Jorge R. Cibran, Architect, is a Division Director for Miami-Dade Public Housing & Community Development. He also serves on the American Arbitration Association's roster of arbitrators.
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Know the facts and issues in your case and how to arbitrate.Successful advocates in arbitration understand that arbitration differsfrom litigation, and that this is even truer when the arbitrator is aconstruction industry professional. In such a case, the arbitrator isalready knowledgeable about construction principles and may even haveexpertise in the particular type of dispute. Thus, it is essential for counselto “get up to speed” to present a convincing case. The arbitrator withconstruction experience and expertise knows when the attorneys areunprepared or lack an understanding of the facts and issues.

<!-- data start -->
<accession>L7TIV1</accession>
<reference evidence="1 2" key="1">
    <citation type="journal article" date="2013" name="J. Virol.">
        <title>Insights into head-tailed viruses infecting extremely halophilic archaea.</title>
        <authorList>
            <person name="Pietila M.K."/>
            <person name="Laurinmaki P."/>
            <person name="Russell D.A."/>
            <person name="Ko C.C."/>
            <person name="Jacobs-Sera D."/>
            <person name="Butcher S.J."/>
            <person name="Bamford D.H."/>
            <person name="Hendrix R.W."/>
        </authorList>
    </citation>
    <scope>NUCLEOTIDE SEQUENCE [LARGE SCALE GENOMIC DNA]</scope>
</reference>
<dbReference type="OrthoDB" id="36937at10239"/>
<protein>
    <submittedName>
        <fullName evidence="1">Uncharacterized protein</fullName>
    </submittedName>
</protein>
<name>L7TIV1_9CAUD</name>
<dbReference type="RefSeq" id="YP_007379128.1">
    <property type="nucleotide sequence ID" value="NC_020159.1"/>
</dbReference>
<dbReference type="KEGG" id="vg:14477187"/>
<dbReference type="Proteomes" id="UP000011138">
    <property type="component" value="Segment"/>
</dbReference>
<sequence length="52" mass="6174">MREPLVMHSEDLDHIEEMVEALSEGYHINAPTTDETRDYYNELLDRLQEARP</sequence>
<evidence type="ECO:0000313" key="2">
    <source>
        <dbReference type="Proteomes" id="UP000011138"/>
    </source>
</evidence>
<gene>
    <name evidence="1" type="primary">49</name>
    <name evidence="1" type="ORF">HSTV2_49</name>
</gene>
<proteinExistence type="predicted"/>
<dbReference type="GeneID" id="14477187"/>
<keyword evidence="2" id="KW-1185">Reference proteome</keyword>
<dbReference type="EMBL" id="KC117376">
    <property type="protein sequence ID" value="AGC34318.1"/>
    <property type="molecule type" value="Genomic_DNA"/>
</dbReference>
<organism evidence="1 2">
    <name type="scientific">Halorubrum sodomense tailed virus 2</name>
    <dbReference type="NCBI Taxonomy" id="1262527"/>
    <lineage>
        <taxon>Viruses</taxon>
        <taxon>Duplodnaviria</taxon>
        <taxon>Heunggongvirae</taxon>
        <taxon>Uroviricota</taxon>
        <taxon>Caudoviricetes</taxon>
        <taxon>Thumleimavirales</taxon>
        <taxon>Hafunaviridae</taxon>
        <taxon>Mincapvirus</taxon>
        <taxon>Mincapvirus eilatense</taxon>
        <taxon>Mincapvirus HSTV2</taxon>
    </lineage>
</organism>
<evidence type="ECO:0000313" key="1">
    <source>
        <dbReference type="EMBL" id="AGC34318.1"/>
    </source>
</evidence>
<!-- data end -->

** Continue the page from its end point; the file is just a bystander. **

It also is critical to know the arbitral rules that apply. Judicial rulesof procedure and evidence are relaxed, unless the parties’ arbitrationagreement otherwise provides. Arbitrators who are constructionprofessionals appreciate attorneys who present a case consistent with thearbitration rules rather than trying to turn arbitration into a courtroomproceeding; they prefer to rely on arbitration’s key benefit—a quickresolution at a lower cost.
II. Presenting a Thorough and Effective Case
A. Argue the Facts
Most decisions by construction arbitrators are fact-driven. Too oftenattorneys focus their presentations on legal issues, failing to pay adequateattention to the key construction facts in the case. For example, in a